Jail Time Might be Coming For Opioid Executives Who Profited From Addiction

With each passing day, more than 115 people in the U.S. die from opioid abuse. There were 63,000 opioid overdose deaths in 2016 alone— that’s more than the number of Americans killed in the Vietnam War.  While President Trump has claimed that refugees are to blame for the opioid crisis, the truth is that it can be easily traced back to decisions made by pharmaceutical companies in the 1990s. Earlier this month, Senator Bernie Sanders (I-Vt) announced that he will push a bill aimed at holding big pharma executives accountable for their role in the epidemic. Some of those execs, who profited off addiction, just might find themselves in prison with other drug dealers.

Jail Time and Hefty Fines

The new bill, called the Opioid Crisis Accountability Act of 2018, will impose a minimum sentence of 10 years on individuals whose companies are found guilty of criminal activity related to the opioid crisis. They will also be required to pay fines for the same amount as their compensation packages, plus an extra $7.8 billion to cover one-tenth the annual cost of the crisis.

“We know that pharmaceutical companies lied about the addictive impacts of opioids they manufactured. They knew how dangerous these products were but refused to tell doctors and patients. Yet, while some of these companies have made billions each year in profits, not one of them has been held fully accountable for its role in an epidemic that is killing tens of thousands of Americans every year,” Sanders said.

Big Pharma, Big Lies

Sanders’ bill will crack down on marketing techniques that have kept patients in the dark  about the addictive properties of opioid pills for years. In the 1990s, pharmaceutical companies actually told the medical community that prescription opioid pain relievers such as OxyContin were safe and non-habit forming. As a result, doctors began to prescribe them at faster rates. Eventually, the drugs were found to have addictive properties similar to heroin, but it was too late. As the drugs became widely misused, opioid overdose rates increased. Now, according to the National Institute on Drug Abuse, 21 to 29 percent of patients misuse the opioid drugs prescribed to them.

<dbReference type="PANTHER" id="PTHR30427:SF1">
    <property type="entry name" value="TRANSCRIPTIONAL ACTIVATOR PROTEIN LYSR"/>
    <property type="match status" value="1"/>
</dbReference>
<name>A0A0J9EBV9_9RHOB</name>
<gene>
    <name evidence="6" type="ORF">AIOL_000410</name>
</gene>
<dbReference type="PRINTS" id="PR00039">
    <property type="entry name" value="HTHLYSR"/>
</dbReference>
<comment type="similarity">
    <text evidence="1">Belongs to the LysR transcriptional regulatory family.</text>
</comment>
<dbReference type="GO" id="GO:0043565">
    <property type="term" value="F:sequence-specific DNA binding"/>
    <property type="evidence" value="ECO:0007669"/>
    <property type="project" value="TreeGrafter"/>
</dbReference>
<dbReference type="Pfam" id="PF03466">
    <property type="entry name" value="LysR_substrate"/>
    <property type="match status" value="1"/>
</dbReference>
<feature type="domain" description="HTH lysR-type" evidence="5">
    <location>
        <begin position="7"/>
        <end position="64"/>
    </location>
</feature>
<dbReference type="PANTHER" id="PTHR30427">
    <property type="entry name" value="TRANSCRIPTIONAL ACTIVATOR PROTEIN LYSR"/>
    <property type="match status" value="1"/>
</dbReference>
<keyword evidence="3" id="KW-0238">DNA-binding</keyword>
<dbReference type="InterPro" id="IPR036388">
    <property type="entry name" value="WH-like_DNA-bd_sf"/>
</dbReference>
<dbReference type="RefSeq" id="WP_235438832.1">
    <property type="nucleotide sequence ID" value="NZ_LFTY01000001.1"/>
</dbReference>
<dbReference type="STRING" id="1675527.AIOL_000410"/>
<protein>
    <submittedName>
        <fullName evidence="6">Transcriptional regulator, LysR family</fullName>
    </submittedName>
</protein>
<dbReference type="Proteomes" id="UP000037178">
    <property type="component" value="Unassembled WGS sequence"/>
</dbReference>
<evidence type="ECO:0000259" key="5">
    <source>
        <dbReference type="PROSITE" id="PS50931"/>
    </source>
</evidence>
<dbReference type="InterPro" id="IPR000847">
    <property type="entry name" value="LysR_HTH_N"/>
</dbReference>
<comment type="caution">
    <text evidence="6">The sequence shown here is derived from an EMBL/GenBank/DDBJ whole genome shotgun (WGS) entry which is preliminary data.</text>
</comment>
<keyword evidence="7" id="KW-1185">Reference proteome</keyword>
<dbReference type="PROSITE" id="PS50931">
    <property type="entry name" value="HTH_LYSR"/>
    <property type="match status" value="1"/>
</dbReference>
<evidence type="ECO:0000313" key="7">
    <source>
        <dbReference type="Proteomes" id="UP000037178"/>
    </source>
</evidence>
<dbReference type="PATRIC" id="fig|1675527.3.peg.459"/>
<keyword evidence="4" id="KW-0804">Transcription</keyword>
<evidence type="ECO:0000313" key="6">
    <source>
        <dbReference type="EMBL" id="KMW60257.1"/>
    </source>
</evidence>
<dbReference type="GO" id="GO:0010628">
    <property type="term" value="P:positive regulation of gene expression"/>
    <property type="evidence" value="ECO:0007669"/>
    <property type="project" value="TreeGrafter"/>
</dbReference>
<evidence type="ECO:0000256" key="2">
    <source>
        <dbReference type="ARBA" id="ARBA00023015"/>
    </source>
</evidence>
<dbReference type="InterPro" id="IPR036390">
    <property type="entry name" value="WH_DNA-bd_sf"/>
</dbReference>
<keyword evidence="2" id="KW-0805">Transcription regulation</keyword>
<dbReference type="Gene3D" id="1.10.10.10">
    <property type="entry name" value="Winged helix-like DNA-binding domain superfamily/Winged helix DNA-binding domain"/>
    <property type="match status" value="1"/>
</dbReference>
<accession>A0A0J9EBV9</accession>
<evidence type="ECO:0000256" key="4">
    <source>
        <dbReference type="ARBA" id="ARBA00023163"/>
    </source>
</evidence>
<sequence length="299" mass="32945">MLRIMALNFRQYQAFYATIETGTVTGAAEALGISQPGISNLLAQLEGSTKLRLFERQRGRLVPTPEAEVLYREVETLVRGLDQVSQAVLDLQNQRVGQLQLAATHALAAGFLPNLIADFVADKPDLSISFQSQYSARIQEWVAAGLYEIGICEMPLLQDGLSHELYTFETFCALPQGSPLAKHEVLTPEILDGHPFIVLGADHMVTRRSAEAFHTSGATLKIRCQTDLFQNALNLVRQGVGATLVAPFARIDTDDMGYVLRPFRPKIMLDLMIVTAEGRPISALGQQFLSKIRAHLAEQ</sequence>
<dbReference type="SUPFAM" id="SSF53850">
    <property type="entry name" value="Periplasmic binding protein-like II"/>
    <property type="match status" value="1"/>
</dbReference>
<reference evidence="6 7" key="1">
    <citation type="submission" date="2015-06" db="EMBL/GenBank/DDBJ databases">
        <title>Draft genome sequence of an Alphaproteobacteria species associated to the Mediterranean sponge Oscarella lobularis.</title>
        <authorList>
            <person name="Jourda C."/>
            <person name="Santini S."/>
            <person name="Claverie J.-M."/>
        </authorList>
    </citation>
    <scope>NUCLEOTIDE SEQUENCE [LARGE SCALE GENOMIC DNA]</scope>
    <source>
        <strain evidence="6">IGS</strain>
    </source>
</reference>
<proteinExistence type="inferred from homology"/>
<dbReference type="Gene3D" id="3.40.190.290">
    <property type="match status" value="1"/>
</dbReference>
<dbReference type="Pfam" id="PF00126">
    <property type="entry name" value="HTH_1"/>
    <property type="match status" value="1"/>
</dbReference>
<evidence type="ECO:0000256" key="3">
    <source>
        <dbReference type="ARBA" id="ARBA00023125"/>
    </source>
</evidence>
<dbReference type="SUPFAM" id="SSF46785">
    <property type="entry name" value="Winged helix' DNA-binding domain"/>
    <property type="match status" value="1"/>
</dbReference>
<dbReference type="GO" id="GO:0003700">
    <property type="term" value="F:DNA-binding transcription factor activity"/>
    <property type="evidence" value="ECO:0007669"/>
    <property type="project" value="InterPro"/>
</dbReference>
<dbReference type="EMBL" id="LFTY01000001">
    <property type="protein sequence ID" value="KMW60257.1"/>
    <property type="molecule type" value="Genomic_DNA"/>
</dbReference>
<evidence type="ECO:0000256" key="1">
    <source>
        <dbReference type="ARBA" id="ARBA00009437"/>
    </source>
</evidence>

As Sanders mentioned, companies have made billions in profits without ever being held accountable, aside from small settlement deals made with some states. Purdue Pharma, the maker of OxyContin, was fined more than $600 million in 2007 for lying to the public about the risks of that drug. However, that amount was a small price to pay for a company making $22 billion from OxyContin alone in the past decade.

Looking Ahead

If the new legislation becomes law, direct-to-consumer marketing will require adequate warning about the addiction-forming risks of opioid drugs. Violators will pay 25% of the profit they make and lose market exclusivity for their opioid products. The bill will also ban drug distributors from sending unreasonable amounts of pills to small communities or states. McKesson, a controlled substances distributor, sent 5 million opioid pills over two years to a West Virginian town with only 400 residents.

Even if the Opioid Crisis Accountability Act of 2018 is voted into law, there’s still a lot of work to be done. The pharmaceutical business is exactly that— a business, and most companies aren’t willing to admit that they’ve been making a profit off Americans who get addicted to their products. In February, Purdue made a shocking move when they announced that they will no longer send salespeople peddling OxyContin to doctor’s offices. It’s a step in the right direction, but it’s going to take much more than that to reverse a problem that now causes more deaths than heroine and cocaine use combined every year.

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